Jared Campbell is one of the only 15 finishers of the Barkley Marathon — a 100-mile race that must be completed within 60 hours in the Frozen Head State Park, Tennessee.
Personality exists on a spectrum. There is no right or wrong place on the spectrum. We all have traits — physical, intellectual, emotional, etc. — that make us different.
On June 11, 1977, a Saturday evening, prisoners at the Brushy Mountain State Penitentiary were playing basketball when a fight broke out. Finding this a good opportunity to make an escape, 49-year-old James Earl Ray, with the help of a makeshift ladder made with water pipes, scrambled over the wall and slid under the electric fence and ran into the nearby woods. Ray was serving a 99-year sentence in prison for assassinating Martin Luther King Jr. Ray was lost in the woods for 54 hours before being caught by six policemen and two bloodhounds. During those 54 hours he was running in circles and managed to cover just about eight miles from the place of his escape. Ray’s escape fascinated 21-year-old Gary “Lazarus Lake” Cantrell, a student in a nearby college who used to run over 100 miles a week, training for marathons. He believed one can cover 100 miles running in as much time as running in loops. Nine years later, he organised a race in the same woods to prove this and thus was born the Barkley Marathon — supposedly the most brutal race on Earth. In its history of 30 years, just 15 runners have completed the run 18 times out of 1,000-odd participants.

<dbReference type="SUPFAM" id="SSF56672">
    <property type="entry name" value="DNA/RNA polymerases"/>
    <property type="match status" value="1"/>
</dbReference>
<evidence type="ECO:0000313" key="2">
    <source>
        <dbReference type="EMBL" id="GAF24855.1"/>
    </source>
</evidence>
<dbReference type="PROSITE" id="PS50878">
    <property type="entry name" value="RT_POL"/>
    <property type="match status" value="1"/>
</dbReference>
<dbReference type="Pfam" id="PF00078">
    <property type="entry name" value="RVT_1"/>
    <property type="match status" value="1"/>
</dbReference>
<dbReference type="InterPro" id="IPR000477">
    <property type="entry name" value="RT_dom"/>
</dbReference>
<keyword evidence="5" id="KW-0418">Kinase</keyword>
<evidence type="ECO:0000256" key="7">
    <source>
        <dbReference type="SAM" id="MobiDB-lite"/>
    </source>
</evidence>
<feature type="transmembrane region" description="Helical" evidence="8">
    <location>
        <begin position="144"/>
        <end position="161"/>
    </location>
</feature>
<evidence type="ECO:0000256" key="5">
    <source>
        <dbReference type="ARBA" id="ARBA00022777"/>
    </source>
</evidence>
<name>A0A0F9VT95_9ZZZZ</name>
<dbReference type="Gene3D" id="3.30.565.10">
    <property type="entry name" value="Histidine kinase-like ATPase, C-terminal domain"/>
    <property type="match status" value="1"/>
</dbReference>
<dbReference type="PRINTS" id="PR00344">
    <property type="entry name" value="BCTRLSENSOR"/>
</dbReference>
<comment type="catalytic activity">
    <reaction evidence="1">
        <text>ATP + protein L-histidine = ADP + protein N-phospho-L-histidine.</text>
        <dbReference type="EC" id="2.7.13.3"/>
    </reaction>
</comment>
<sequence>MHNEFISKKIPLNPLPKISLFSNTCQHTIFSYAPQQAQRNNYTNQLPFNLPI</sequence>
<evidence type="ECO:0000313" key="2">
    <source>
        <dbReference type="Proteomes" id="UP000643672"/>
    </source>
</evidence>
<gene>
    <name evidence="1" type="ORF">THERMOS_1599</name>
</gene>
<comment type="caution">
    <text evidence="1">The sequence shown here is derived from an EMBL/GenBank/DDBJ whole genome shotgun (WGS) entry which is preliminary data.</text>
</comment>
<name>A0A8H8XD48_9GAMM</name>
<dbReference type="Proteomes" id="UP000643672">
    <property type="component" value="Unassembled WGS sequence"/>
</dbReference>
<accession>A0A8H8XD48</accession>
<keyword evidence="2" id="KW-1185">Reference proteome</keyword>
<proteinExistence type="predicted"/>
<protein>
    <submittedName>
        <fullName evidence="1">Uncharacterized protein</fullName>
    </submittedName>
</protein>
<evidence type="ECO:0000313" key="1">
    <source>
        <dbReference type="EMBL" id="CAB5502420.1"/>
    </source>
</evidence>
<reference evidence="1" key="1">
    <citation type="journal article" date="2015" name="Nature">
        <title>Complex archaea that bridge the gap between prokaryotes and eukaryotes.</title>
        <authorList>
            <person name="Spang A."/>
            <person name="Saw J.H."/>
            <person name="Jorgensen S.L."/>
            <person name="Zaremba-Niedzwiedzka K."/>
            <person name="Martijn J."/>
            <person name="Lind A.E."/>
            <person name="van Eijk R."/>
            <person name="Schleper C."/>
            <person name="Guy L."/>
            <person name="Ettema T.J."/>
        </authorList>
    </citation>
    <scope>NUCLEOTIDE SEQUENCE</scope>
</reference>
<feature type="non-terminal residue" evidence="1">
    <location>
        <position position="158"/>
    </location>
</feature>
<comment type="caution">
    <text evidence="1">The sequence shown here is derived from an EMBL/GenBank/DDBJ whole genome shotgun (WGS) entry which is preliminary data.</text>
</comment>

The unusual event has been clouded in mystique. It is an anti-race. A race that is designed to make runners fail. However, Jared Campbell, a mechanical engineer, husband and father, has completed this race three times. Asked why he entered the race thrice, he said, “Most likely brain damage. Each time has been a different experience, that’s why I have been drawn to go back.”
What is it that drives a person to challenge themselves in some of the most dangerous ways possible?
Some people need more than the normal dose of life’s excitement, and to achieve this, they seek out high-risk activities. Some studies suggest that extreme athletes often share a set of traits such as optimism, high energy, originality, high self-confidence and a tendency to want to control their own fate. They find this alluring. It forces them to go deep inside themselves. You reach the limit and realise that there’s a little more.
Jared is known for completing some of the toughest mountain running challenges. He says, “Running has taught me lessons about life, about myself, and about others that truly shape who I am and how I look at life. Running gives me extensive time to think, which is a big part of why I love to run long distances. I find myself coming up with my most creative solutions to problems when I run. It could be a new design at work, a solution to a family issue, sorting improved relationship dynamics and so on.”
“Only those who risk going too far can possibly find out how far one can go,” so said T.S. Eliot. Treat yourself like an athlete, enjoy every day on this planet. Leave your mark, change some lives, have some fun.
(The writer can be reached email@example.com)